Mom massaged my hand, trying to relax the muscles, as the nurse finishes the paper work required for me to go to “Recovery Two”

In “Recovery Two” Aunt Connie and Esther joined us as we waited for the anesthesia to wear off enough that I could go home.

My hand was still curled, my feet still very stiff and my right arm still burning with pain.

“Did they get it out?” I asked. I almost didn’t want to ask. From the amount of pain, I thought they must have surely cut the length of my arm! =)

“Yes,” Mom says. “The surgeon says it went well. They made a small incision on your upper arm.”

“Good, it’s small!” I think.

“But he said they had to tie off your vein.” Aunt Connie informed me.

What? Tie off my vein? What does that mean? Why? So I don’t have that vein anymore? So this means I still only have one vein for blood draws? Thoughts and questions ran through my mind.

Aunt Connie tried to explain and from what I understand, the surgeon said there was too much damage to repair after the surgery so they just tied off each end and that part of the vein is no more. It would have been too involving to stitch the incision in the vein tight enough so it would not leak. I’m hoping to ask lots of questions at my follow-up visit!

We inspected my arm and found an incision a little over an inch long, very high on my upper arm and a very small incision at my elbow where the PICC had been placed.

It took a while for my hand & feet to finally relax. I was given more pain meds and eventually we were ready to go.

“Was there anything we could have done differently to have given you a more pleasant stay?” The discharge nurse asked.

“No,” my mom said.”You all have treated us so well! Everything was great.”

“Well, there is one thing.” I said.

“What’s that?” the nurse wondered.

“These gowns!” I replied. “They could use some help!”

“I totally agree!” laughed the nurse.

The recovery process has taken longer than I expected. It took two days for the effects of the anesthesia to go away. I also have more pain then I expected. But it does fill me with a great admiration for those brave people who’ve had large chest incisions & bone surgeries!

It worries me some about the partial seizure during recovery. I know it probably has to do with nerve damage but I’ve been hoping it would get better.

I’m trying to get used to not having a line! The night after surgery I was wishing I could run some IV Zofran for nausea but…I couldn’t! I had no access! Almost every day I think, “Ok, I need to do a saline/hepron flush for my line!” Then I remember, there is no more PICC!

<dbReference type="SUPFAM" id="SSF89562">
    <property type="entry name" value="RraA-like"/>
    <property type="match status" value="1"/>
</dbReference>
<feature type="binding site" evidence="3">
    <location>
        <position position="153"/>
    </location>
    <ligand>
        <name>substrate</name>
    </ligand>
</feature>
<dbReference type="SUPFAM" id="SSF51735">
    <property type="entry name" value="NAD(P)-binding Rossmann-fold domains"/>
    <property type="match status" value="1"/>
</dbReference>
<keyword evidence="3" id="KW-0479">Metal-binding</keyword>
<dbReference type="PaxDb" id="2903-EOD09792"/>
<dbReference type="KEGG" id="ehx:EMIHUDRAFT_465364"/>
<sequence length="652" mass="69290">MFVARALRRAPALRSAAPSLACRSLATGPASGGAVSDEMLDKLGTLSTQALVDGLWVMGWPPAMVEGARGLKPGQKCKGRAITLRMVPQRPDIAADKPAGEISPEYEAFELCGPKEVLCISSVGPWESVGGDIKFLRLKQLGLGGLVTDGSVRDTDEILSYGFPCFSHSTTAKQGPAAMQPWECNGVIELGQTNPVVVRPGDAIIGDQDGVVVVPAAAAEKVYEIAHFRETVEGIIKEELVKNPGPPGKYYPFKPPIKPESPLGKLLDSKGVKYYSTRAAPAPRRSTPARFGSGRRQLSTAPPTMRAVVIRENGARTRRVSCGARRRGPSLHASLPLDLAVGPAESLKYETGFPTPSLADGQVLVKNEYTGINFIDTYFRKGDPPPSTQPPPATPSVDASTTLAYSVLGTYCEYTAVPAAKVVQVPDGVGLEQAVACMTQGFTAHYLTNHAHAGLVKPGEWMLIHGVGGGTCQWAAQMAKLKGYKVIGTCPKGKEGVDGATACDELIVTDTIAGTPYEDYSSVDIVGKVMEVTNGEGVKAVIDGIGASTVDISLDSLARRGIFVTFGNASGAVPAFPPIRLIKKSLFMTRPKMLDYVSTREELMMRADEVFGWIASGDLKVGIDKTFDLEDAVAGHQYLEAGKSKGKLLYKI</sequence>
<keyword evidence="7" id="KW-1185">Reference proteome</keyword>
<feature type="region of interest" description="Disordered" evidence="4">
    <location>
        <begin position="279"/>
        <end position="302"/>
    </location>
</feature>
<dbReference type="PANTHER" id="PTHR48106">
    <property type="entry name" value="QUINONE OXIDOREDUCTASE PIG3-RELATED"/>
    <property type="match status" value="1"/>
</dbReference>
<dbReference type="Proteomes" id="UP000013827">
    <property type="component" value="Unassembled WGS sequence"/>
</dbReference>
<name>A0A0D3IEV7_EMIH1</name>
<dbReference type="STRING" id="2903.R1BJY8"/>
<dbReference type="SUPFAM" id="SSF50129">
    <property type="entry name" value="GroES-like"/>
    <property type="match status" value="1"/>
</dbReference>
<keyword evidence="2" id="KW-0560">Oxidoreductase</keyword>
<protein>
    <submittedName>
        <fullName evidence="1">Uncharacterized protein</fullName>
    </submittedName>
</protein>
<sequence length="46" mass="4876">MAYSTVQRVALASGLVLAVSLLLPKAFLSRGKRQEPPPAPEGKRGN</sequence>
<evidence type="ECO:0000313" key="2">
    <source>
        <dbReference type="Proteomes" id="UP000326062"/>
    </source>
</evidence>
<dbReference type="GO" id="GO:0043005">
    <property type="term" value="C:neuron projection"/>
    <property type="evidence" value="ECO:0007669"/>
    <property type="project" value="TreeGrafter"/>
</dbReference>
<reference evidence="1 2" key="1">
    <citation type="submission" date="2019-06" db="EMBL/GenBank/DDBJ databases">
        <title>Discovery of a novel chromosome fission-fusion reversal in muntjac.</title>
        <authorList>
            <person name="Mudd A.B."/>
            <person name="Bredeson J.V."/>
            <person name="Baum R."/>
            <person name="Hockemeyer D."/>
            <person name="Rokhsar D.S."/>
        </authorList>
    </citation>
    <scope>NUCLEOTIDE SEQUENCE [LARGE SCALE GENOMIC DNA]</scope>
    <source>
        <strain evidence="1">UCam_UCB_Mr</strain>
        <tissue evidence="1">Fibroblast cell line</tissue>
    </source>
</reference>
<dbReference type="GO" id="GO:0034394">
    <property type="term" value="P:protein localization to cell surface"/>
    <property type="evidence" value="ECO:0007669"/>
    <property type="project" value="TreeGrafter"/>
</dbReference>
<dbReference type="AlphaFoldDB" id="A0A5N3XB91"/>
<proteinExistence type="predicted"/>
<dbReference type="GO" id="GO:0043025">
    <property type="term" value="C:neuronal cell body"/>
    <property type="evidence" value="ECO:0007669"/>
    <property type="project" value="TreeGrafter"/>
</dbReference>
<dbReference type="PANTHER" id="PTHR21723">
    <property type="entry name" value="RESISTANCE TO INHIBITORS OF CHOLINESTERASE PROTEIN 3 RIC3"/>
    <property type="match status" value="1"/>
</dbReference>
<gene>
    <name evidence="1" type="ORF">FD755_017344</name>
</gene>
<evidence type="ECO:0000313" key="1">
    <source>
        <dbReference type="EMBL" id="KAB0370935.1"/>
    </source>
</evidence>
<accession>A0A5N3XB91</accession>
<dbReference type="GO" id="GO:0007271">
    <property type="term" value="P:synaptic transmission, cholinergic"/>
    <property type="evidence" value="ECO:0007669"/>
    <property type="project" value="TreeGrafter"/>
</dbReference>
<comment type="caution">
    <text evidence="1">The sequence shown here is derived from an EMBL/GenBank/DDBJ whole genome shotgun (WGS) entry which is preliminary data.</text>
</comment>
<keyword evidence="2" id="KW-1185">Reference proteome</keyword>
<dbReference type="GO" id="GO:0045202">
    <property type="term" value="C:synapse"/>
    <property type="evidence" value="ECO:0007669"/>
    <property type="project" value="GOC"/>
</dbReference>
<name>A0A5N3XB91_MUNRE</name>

I’ve had some very interesting conversations with Alex about this surgery.

“How did they put a new arm on you?” He wondered.

Then he began to worry. “How will you stay alive without a ‘PICC Lime’?”

A friend of mine got married in El Salvador last month. My aunt & I were planning to go to her reception in Indiana on June 1st. Our trip had to be canceled because I could not travel so soon after surgery. We are both very disappointed! It seems as if perhaps God forgot to compare my planner with His when He planned this surgery. I know he didn’t, but if this surgery could have been only a week earlier we could have kept our plans!

I’m reminded of the verse, “As for God, His way is perfect!” Psalm 18:30


4 thoughts on “A Hospital With No Fashion Sense

  1. So glad your PICCLECTOMY went well. You need to find another dilemma(not as critical) to write about! I love the way you describe your thought process as you go thru each situation. Too bad about your “not” trip to Indiana. Keep looking up! Uncle Rich


    1. My experience has been that I rarely have to go looking for a dilemma. They usually find me! =) I haven’t found the “unsubscribe” button yet! *grin* But I guess it makes for a more interesting life.


  2. Thanks for the very informative post. So sorry you had to go thru such a “riggamaro! ” We felt pretty out of touch during all this with being so far away but you were in our thots. Charles and Donna